I sought advice and I found it (courtesy Thomas Fogwill):

There are at least 3 other ways to do what you want:
1) Repository on notebook
2) Manually generate fetch lists
3) Use automated tools

(1) Repository on notebook (I do this)
I keep my downloaded packages on my notebook
(in /var/cache/apt/archives/). Things I want to install at home, but not
on my notebook, are downloaded with apt-get -d install ...
I have a www directory linked to /var/cache/apt/archives/,
and generate a Packages.gz file here like this:
apt-ftparchive packages . | gzip -c > Packages.gz

Then, I add this www directory to my wife's sources.list (at home). If
any packages are ever missing from this dir, I rebuild them with
dpkg-repack.

The following is a useful little script to rebuild ALL installed
packages:
dpkg --get-selections | grep [^De]install | cut -f1 | sh -c "while read STRIN; do dpkg-repack $STRIN ;done"

Note: dpkg-repack uses the files on the filesystem to rebuild the
package. Thus, any config/customisation you've done will be included in
the deb.

2) Manually generate fetch lists
This should also work (untested). Apt stores its downloaded package
files here: /var/lib/apt/lists/
You should be able to copy your updated files over from your notebook,
then do an apt-get --print-uris install|upgrade|dist-upgrade on the home
machine. This will print out the uri's of the files that need to be
downloaded. You then take these uri's, download them (at work) with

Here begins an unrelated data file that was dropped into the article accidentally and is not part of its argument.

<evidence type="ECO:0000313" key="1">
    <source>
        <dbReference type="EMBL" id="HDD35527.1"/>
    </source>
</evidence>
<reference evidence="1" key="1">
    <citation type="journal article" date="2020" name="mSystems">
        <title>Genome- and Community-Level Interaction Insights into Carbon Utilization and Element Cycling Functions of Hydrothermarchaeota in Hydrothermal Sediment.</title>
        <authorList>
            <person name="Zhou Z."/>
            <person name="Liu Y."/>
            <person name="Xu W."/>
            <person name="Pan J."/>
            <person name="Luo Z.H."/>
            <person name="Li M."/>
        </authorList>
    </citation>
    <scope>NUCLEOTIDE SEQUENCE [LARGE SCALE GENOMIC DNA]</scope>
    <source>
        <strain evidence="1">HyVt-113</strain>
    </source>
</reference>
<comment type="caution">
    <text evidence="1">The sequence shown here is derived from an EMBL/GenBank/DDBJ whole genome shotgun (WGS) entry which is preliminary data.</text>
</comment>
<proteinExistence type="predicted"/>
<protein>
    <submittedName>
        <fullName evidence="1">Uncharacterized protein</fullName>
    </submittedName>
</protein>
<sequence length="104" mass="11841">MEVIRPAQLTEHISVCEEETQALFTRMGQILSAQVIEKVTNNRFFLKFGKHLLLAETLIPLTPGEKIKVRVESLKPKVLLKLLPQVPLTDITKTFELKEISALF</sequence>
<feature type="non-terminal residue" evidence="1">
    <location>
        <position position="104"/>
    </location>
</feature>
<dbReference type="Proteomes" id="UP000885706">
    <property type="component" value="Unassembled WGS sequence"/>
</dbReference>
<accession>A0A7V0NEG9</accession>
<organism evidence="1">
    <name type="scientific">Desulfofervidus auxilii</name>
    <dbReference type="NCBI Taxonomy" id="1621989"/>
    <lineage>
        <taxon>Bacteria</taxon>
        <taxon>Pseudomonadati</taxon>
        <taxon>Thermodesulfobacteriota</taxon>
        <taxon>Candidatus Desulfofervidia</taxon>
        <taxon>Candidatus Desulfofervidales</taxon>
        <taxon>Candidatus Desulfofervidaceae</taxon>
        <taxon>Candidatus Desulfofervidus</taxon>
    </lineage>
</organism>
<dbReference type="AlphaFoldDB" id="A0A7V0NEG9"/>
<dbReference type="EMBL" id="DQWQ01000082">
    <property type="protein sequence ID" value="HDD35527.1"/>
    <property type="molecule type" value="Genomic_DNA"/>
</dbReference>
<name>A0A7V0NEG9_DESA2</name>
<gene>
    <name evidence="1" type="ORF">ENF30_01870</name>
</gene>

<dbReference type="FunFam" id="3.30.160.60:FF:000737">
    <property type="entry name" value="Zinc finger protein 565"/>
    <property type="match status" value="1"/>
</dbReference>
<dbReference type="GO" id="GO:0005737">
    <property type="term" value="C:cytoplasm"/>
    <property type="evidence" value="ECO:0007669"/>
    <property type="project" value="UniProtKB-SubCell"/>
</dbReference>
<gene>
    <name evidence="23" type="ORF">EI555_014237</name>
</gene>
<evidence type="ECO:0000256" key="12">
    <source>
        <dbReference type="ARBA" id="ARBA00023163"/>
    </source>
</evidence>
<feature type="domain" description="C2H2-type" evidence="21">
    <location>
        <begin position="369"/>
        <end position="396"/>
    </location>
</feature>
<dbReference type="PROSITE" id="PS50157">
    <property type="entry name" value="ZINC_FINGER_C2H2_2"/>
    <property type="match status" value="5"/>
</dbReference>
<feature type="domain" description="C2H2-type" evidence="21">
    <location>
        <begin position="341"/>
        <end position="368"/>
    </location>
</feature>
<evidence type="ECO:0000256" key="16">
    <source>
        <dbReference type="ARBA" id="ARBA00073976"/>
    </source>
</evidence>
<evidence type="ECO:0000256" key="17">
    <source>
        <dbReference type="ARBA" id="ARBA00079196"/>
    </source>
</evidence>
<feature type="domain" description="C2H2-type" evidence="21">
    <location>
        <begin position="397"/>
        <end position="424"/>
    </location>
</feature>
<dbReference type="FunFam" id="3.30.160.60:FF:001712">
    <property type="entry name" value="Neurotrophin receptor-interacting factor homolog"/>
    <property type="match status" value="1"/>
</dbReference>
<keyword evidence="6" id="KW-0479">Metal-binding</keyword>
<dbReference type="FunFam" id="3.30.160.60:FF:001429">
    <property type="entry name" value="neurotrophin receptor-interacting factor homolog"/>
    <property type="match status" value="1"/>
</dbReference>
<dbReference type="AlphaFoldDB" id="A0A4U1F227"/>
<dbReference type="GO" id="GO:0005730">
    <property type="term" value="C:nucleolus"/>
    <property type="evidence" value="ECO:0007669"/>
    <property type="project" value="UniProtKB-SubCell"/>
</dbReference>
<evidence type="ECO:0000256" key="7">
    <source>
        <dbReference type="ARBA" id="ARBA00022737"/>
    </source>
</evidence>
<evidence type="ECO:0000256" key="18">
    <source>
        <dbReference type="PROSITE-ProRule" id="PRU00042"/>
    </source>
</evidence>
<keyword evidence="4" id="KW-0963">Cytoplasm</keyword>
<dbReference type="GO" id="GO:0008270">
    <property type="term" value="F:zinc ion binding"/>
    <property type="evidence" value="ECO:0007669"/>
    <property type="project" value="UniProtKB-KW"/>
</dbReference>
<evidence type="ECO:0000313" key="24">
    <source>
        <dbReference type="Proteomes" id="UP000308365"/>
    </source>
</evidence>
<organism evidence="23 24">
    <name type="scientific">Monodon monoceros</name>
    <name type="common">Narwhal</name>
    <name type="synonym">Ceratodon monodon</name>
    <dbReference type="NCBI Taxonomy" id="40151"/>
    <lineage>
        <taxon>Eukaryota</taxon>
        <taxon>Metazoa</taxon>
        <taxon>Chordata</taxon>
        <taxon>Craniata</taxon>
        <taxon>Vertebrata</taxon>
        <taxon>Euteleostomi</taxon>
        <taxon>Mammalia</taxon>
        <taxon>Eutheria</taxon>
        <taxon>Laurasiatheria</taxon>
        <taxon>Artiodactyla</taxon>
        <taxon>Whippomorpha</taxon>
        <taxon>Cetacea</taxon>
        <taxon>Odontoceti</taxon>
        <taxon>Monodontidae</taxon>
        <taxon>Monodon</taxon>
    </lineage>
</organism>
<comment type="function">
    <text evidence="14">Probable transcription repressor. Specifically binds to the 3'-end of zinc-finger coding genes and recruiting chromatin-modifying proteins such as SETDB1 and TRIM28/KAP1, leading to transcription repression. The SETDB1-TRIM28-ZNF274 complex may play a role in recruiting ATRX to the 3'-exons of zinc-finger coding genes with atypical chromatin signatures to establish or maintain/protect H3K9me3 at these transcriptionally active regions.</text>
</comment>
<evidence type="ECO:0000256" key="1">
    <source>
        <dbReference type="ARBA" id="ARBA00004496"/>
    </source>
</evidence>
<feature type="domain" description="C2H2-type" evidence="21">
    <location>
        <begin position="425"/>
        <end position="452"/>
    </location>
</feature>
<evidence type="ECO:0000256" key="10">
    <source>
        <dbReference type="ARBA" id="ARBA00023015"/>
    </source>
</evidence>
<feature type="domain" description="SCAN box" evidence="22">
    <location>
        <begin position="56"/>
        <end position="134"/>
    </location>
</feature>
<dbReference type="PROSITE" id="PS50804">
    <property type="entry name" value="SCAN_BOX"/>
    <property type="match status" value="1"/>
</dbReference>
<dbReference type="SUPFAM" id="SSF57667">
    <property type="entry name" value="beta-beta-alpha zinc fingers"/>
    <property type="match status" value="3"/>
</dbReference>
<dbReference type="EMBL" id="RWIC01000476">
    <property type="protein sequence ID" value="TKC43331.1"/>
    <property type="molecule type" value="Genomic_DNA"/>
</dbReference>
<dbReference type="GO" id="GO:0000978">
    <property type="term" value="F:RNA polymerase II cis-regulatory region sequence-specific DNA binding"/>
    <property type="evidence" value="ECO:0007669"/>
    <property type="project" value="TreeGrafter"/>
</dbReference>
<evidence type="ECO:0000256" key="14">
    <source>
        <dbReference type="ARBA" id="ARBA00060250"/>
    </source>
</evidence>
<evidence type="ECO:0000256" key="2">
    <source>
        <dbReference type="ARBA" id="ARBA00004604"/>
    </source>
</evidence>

wget, copy them to the home machine and dpkg -i *.deb to install them.

This will dump the apt-get output into a file that wget can use to
download in batch mode:
apt-get --print-uris -y install ... | grep http | cut -f1 -d' ' | cut -f2 -d' > debs.toget
To batch fetch the debs:
wget -i debs.toget

This should work fairly well, except when packages on the mirror change overnight.

3) Use automated tools
e.g. apt-zip. apt-zip basically automates (2) above.

APT syncing a home machine

Thanks to Hellkom, its not worth it for me (or any South African for that matter) to get an ADSL line at home. I won't even mention dialup (ok I have, but I regret it). So this creates difficulties. One of them is the fact that it is a pain to keep my home maching up to date with the latest ubuntu packages.

I sought advice and I found it (courtesy Thomas Fogwill):

There are at least 3 other ways to do what you want:
1) Repository on notebook
2) Manually generate fetch lists
3) Use automated tools

(1) Repository on notebook (I do this)
I keep my downloaded packages on my notebook
(in /var/cache/apt/archives/). Things I want to install at home, but not
on my notebook, are downloaded with apt-get -d install ...
I have a www directory linked to /var/cache/apt/archives/,
and generate a Packages.gz file here like this:
apt-ftparchive packages . | gzip -c > Packages.gz

Then, I add this www directory to my wife's sources.list (at home). If
any packages are ever missing from this dir, I rebuild them with
dpkg-repack.

The following is a useful little script to rebuild ALL installed
packages:
dpkg --get-selections | grep [^De]install | cut -f1 | sh -c "while read STRIN; do dpkg-repack \$STRIN ;done"

Note: dpkg-repack uses the files on the filesystem to rebuild the
package. Thus, any config/customisation you've done will be included in
the deb.

2) Manually generate fetch lists
This should also work (untested). Apt stores its downloaded package